Advertiser Campaign Management

Walmart takes another page from Amazon, reports 95% increase in U.S. advertising sales

Walmart reported a 95% increase in its U.S. advertising sales in the second quarter, and said its number of active advertisers rose more than 175%, as more companies and brands paid to advertise their products to its customers, online and in stores.

The advertising boom was just one of the factors that gave Walmart’s earnings call a familiar ring to anyone who’s tuned into Amazon’s business.

“The phrase ‘serving customers’ has traditionally meant one thing at Walmart,” said Walmart CEO Doug McMillon on the earnings call, referring to traditional retail sales. “But today It includes serving marketplace sellers, our advertising partners, and those that want to use our fulfillment services or proprietary software.”

Walmart’s actual ad sales numbers weren’t large enough to require disclosure in its earnings report Tuesday, but Amazon has shown the value of this approach.
Reporting its own second quarter earnings, Amazon said its “Other” category, which primarily consists of advertising, generated $7.9 billion in sales. That was up 87% from the prior year. It’s part of a larger trend of Amazon making more money doing things other than selling products.
UBS analyst Michael Lasser pressed Walmart executives on the call to reveal more about the scale and potential of their ad business, without much success.
Lasser estimated that advertising sales in e-commerce represent about 5% to 10% of GMV, the gross merchandise value of products sold. He surmised that Walmart’s ad business might be in a nascent phase, perhaps 1% to 2% of GMV, and asked if ad dollars are coming at the expense of other revenue from Walmart’s vendors.

Brett Biggs, Walmart chief financial officer, didn’t confirm or deny Lasser’s speculation but spoke to the larger direction of Walmart’s advertising business.
“We rebranded the business from Walmart Media Group to Walmart Connect last year, and that was just to make sure that it was very clear that this opportunity is going to help us connect buyers, sellers, suppliers and customers all together in a way that’s accretive to the customer experience,” Biggs said. “And as long as we do that, I will remain very, very bullish on the growth potential in this business.”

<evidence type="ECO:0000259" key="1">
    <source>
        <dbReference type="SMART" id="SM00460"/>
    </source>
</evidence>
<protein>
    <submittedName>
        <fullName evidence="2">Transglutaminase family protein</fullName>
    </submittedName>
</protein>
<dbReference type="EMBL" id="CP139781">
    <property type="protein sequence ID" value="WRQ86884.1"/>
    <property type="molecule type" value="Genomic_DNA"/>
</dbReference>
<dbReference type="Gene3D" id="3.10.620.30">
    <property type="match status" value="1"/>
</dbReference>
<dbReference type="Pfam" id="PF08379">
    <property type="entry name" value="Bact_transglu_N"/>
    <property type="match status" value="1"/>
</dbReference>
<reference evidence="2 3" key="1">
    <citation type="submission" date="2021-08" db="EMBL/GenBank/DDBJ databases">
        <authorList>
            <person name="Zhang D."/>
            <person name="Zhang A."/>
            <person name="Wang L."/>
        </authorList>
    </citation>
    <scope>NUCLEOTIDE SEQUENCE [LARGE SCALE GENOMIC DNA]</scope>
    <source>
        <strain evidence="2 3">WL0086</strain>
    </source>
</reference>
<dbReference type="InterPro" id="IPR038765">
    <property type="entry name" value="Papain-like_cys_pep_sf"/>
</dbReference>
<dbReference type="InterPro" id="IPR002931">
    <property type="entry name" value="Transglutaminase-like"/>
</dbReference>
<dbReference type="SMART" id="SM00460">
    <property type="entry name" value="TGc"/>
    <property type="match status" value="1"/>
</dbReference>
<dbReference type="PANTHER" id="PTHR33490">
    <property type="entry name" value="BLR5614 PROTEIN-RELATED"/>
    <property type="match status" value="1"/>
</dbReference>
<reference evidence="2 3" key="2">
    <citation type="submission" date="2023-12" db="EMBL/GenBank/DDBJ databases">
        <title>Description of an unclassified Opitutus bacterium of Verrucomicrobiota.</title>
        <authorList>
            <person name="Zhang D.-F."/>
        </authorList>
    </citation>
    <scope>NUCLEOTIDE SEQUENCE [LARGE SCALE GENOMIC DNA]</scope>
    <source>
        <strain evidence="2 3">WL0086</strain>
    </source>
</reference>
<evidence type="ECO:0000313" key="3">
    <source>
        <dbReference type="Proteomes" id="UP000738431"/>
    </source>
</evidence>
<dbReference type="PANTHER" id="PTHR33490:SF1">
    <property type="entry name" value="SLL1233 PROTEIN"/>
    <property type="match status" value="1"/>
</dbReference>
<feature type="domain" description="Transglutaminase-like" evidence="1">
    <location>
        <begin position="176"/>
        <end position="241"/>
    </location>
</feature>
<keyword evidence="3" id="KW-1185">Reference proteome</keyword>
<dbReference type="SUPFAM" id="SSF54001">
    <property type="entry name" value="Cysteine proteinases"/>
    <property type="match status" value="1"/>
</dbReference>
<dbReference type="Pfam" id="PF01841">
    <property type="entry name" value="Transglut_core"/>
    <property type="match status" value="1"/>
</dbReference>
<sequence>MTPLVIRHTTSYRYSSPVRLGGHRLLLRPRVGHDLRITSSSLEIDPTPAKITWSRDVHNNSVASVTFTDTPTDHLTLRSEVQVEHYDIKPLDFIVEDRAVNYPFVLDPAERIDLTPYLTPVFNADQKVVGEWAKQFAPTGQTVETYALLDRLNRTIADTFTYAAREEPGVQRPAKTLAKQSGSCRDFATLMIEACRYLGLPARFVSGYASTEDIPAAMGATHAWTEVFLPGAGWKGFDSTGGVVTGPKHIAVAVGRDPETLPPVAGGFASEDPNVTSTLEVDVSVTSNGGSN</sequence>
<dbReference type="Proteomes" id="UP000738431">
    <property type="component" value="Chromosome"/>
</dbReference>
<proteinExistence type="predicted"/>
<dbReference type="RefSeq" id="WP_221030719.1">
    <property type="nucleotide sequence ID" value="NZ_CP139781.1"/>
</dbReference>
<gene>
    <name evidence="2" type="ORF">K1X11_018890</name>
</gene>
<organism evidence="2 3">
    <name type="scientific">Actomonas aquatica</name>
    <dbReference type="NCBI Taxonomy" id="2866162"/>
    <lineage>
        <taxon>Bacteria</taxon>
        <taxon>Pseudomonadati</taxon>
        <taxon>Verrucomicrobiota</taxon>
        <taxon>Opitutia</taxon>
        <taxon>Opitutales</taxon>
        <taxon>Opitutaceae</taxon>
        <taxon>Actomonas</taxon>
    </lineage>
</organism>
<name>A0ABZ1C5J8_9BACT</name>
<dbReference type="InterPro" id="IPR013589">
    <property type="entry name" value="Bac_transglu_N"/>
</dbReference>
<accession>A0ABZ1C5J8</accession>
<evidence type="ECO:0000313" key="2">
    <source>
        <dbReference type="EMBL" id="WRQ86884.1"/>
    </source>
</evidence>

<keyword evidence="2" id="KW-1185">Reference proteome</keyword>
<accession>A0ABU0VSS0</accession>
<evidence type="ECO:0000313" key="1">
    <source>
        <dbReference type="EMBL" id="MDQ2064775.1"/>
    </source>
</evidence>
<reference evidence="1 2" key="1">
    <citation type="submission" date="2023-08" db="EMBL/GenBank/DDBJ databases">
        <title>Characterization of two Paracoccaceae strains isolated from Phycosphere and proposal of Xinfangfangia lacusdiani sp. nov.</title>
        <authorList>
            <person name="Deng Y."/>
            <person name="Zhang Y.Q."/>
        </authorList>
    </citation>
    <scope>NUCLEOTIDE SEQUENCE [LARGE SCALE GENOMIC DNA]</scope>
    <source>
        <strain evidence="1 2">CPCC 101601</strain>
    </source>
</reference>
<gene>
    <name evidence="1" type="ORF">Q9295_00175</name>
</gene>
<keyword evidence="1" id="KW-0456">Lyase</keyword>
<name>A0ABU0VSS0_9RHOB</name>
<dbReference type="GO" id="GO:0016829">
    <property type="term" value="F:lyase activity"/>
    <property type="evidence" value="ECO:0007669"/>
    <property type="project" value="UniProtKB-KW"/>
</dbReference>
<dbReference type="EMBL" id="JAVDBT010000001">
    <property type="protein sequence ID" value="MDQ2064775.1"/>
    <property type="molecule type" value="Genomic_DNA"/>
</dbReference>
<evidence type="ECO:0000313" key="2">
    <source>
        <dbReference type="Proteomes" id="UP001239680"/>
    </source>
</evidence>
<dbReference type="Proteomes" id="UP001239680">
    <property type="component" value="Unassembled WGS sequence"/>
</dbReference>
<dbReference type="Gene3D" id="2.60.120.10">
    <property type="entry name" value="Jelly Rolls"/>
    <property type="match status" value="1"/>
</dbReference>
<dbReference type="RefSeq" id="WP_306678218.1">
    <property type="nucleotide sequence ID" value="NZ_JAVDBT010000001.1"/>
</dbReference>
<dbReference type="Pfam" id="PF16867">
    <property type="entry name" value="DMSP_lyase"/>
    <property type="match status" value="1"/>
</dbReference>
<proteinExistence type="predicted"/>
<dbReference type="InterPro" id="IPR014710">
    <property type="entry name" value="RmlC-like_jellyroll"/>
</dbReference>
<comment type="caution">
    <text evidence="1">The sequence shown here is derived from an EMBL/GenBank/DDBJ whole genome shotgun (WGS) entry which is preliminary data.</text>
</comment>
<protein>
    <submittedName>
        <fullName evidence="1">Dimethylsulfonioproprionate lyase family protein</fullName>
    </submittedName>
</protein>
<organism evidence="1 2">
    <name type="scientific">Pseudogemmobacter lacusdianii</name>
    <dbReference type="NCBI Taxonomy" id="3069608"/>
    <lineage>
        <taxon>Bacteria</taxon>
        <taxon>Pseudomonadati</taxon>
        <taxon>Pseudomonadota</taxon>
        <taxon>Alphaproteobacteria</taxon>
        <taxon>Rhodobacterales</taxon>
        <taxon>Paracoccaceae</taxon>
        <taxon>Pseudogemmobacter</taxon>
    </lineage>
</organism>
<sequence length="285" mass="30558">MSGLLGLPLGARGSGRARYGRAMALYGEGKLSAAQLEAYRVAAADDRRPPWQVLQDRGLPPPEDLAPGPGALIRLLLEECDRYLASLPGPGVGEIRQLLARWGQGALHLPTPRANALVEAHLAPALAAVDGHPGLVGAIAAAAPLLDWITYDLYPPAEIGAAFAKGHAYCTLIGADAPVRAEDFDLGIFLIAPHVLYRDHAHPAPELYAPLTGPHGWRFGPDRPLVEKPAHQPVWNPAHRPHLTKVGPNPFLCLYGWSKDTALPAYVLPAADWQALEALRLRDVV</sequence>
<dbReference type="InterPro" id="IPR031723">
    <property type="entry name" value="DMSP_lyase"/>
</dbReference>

Overall, Walmart reported total quarterly revenue of $141 billion, up 2%, with profits of $4.3 billion for the second quarter of its 2022 fiscal year, ended June 30, 2021.
For the quarter, Walmart’s e-commerce sales growth in the U.S. dropped back into the single-digits as more customers returned to physical retail stores.
Its U.S. e-commerce business grew 6% in the second quarter, to about $11 billion. That compared to year-over-year growth of more than 90% a year ago, at the height of the pandemic.
But looking at the long-term trends, Walmart was able to maintain much of the e-commerce headway that it made during the past year.
Its U.S. e-commerce sales are up 103% compared to two years ago. E-commerce now represents more than 11% of the company’s $98.2 billion in U.S. net sales, vs. 6% of its $85 billion in U.S. net sales for the same quarter two years ago.
McMillon said Walmart wants to reach a point where it’s “completely indifferent” as to where and how customers shop, in terms of its revenue and profits.
“I think some people view stores these days as boring,” McMillon said. “We don’t.”

Spotlight

Other News

Dom Nicastro | April 03, 2020

Read More

Dom Nicastro | April 03, 2020

Read More

Dom Nicastro | April 03, 2020

Read More

Dom Nicastro | April 03, 2020

Read More